Perhaps Obama’s most surprising statement was when he declared that no single nation should pick and choose which nation holds nuclear weapons, something many assume to be America’s right. Further, he said that any nation—including Iran—should have the right to access peaceful nuclear power. Of course, he prefaced that by making clear America’s firm commitment to a world in which no nations hold nuclear weapons. And, he also made it clear that Iran, or any other nuclear nation, had to comply with its responsibilities under the nuclear Non-Proliferation Treaty. Still, many considered this in sharp contrast to this country’s previously held views about how Iran’s nuclear capabilities should be handled.

“No system of government can or should be imposed by one nation by any other.” This was another provocative Obama statement, if only because it called into question what the United States has for a time considered its sacred calling: democracy building.

There was much more in the way of content, ranging from women’s rights to education and innovation. What Obama did, really, was redefine America, for the rest of the world and for Americans. Or perhaps reaffirmed what many have always believed America should be. So, in my opinion, his content was also worthy of an A+.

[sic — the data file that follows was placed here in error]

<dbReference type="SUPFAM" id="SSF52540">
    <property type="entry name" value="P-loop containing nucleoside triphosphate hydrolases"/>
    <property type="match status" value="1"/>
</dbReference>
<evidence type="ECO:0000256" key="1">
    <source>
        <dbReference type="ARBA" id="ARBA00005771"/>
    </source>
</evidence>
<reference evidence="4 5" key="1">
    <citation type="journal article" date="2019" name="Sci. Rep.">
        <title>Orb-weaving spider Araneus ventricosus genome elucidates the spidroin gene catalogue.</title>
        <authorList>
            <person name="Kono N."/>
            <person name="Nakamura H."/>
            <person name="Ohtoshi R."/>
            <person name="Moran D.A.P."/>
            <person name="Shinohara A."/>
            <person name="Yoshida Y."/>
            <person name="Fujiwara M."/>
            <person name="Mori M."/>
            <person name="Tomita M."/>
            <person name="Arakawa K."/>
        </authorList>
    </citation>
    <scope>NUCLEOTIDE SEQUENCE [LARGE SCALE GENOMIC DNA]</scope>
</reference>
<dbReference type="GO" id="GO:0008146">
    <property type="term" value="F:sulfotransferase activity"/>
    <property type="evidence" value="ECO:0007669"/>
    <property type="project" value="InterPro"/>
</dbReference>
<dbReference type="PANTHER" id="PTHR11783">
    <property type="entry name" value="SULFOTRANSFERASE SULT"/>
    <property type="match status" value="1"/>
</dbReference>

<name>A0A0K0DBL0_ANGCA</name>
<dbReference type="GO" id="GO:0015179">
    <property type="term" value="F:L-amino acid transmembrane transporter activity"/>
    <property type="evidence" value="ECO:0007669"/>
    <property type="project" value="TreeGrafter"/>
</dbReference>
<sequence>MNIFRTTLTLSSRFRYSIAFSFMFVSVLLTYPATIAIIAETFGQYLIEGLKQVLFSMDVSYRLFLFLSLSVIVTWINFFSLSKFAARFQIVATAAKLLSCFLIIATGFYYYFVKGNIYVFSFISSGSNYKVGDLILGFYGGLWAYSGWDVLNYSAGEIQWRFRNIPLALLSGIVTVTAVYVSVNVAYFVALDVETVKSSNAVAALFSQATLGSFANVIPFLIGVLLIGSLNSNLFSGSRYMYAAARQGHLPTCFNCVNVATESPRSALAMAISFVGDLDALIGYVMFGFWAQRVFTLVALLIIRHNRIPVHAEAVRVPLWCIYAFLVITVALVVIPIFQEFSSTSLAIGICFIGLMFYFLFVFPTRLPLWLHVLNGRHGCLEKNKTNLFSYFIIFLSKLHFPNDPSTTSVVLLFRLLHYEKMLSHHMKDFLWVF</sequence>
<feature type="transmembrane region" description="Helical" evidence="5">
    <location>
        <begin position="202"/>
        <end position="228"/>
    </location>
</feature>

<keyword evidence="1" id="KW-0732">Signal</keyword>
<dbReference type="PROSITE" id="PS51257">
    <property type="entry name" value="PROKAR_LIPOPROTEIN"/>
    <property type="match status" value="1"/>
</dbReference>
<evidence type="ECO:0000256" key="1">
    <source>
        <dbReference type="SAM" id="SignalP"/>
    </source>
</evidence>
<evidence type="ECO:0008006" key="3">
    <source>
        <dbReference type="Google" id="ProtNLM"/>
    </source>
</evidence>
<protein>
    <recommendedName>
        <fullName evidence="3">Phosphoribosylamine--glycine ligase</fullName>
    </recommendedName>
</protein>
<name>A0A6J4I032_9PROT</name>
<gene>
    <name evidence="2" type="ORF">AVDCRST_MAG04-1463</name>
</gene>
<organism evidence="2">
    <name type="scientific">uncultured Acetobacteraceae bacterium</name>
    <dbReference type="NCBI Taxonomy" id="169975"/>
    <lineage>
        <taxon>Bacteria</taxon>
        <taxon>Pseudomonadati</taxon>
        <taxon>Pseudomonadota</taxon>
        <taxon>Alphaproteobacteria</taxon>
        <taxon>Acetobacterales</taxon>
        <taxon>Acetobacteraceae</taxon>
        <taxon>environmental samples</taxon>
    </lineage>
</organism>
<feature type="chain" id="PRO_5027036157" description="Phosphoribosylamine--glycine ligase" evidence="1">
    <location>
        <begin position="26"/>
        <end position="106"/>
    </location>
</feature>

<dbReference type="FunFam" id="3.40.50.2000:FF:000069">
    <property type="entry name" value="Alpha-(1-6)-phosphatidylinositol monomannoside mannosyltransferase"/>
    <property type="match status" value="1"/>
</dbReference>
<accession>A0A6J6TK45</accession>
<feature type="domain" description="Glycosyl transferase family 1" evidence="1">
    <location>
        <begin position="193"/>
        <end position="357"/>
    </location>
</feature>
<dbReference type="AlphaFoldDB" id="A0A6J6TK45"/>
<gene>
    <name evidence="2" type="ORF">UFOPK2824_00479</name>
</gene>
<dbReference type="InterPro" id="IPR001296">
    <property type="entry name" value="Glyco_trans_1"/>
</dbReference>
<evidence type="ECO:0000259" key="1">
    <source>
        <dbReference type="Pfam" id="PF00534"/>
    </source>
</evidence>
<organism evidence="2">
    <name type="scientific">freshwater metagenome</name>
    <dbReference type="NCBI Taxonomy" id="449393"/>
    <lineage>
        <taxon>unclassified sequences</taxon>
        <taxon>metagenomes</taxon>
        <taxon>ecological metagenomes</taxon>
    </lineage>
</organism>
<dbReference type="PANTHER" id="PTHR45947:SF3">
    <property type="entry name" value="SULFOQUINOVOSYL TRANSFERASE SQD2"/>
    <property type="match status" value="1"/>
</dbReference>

However, I used two words to describe his speech, and the second was idealistic. What I meant was idealistic in the nobler sense of the word . . . meaning that it spoke of a world, and an America that conformed to our highest ideals. It “positioned” America where many Americans believe we must be in order to once again be “the shining city on the hill.”

But it was also idealistic in the other sense of the word . . . the sense that it was naïve and unrealistic. Obama demonstrated that he is, above all, respectful of other faiths, of worldviews other than his own. But here, I believe, he is not in the majority. Because although he has defined an admirable position, how much of that actually becomes policy depends on the people.

And this is where I believe that Obama is overly idealistic; sadly, he overestimates the people. At one point in his speech, he said, “Among some Muslims, there's a disturbing tendency to measure one's own faith by the rejection of somebody else's faith.”  What he should have said is that the same is true among some Christians, among some Jews, among some Buddhists, among some atheists, among some communists, among some socialists, among some capitalists, among some Caucasians, among some African-Americans, among some Indians and so on and so on and so on.

I was teaching a Sunday School class today and I asked the kids if any of them had heard President Obama’s speech. A couple had, but one sixteen-year-old girl said she wasn’t allowed to. When I asked her why, she told me that her parents hated Obama. “Why was that,” I asked her. She replied, “Because he’s black.” At the very same time, my husband was in a class where he was assured that ALL Muslims were liars out to destroy us. “Wait a second,” he said. “Do you mean ALL Muslims?” The answer was yes.

If Obama’s message was lost on these “Christians,” one can only wonder about the chances for the Israelis and the Palestinians. Clearly, President Obama has his work cut out for him.